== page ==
Not only does Pinellopi Pirro now take pride of place in the city’s Pedonale (the city street where everyone comes out for a stroll in the evening) by looking good from the outside, but now it’s bathrooms are clean and working and a safe place for the 900 students to use and not an inhibitor to their education. The influence on siblings and other community members is huge and this legacy should last for generations of Fier children, thanks to funding from Water Charity.

We are grateful to Graham for completing this excellent project.

   

100 Water Projects Program – Albania

100 Water Projects Program – Albania

100 Water Projects Program – Albania

This is an effort under the LET GIRLS LEARN Program, a collaboration of First Lady Michelle Obama & Peace Corps, to expand access to education for girls around the world!

100 Water Projects For Albanian Girls!


Water Charity is proud to announce that we have crafted a program to do 100 water projects in Albania over the next year. Due in large part to the vision of Teresa and Graham Anderson, the PCVs spearheading this effort, we have scaled up what would have been 10 school bathroom projects, into a major program to deal with the poor sanitation conditions in schools all around Albania. This ambitious goal is already underway in a dozen schools, and will likely surpass even our lofty goal of 100 projects.

This entire program falls under our Let Girls Learn Initiative. This is an effort on our part to step up and pick up the gauntlet thrown by the First Lady in her call to further girl’s education around the world. Water Charity did the very first LGL project in Cambodia earlier this year and aims to do a couple hundred more water projects that expressly aim to empower young women and allow girls the myriad opportunities that an education can bestow.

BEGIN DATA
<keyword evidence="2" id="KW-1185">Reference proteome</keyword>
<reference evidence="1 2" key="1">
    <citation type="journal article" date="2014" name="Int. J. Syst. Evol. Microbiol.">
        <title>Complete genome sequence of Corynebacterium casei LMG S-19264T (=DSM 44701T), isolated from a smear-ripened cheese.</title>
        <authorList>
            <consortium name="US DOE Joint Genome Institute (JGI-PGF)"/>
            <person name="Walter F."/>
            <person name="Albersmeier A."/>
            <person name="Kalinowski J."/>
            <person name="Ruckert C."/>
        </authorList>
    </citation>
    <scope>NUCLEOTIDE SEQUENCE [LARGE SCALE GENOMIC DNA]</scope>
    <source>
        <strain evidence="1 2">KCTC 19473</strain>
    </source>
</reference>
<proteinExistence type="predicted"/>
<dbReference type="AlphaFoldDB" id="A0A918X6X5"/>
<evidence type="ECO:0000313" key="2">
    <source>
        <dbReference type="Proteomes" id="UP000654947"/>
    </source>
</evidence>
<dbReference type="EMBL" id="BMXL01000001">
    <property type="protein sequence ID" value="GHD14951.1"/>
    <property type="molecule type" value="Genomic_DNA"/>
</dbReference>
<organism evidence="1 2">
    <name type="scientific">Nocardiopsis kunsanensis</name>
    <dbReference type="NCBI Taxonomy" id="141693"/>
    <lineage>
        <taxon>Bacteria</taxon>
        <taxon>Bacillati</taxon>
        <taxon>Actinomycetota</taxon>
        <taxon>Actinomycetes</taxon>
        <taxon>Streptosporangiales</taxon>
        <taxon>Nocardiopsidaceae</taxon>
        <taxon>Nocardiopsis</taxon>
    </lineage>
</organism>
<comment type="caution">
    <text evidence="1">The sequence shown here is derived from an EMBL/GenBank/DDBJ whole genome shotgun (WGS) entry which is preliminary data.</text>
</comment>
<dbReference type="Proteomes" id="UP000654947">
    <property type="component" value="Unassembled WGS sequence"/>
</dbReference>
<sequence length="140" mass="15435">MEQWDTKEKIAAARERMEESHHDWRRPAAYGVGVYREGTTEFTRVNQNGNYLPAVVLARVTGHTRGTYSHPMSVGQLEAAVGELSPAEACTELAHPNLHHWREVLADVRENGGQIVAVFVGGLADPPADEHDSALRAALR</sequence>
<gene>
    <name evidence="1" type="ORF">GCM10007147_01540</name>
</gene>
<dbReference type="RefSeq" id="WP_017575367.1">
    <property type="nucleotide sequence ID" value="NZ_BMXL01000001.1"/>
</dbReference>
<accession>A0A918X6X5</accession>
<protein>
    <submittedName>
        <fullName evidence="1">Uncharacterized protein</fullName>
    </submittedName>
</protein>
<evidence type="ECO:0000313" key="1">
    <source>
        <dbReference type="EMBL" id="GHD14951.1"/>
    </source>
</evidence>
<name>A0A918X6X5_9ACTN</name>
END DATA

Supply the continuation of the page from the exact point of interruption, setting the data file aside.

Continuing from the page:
NPCA and Water Charity have already helped develop, and provide funding for, a number of great water system projects that exemplify the need for programs like this. It is hard to overestimate the value of clean, functional, dedicated bathroom facilities.  They not only provide hygienic and sanitary conditions, but privacy, safety, and dignity as well.

Lack of proper sanitation facilities at a school contributes greatly to the drop out rate among adolescent women. Upon reaching their menses, many girls simply leave school, and others struggle on while missing a whole week out of every month. Most of them endure a lot of pressure to drop out of school to get married and start families.

Albania, as one of only two majority Muslim countries in Europe, has cultural attitudes towards women and their education that influence many Albanian women to give up on the idea of education completely.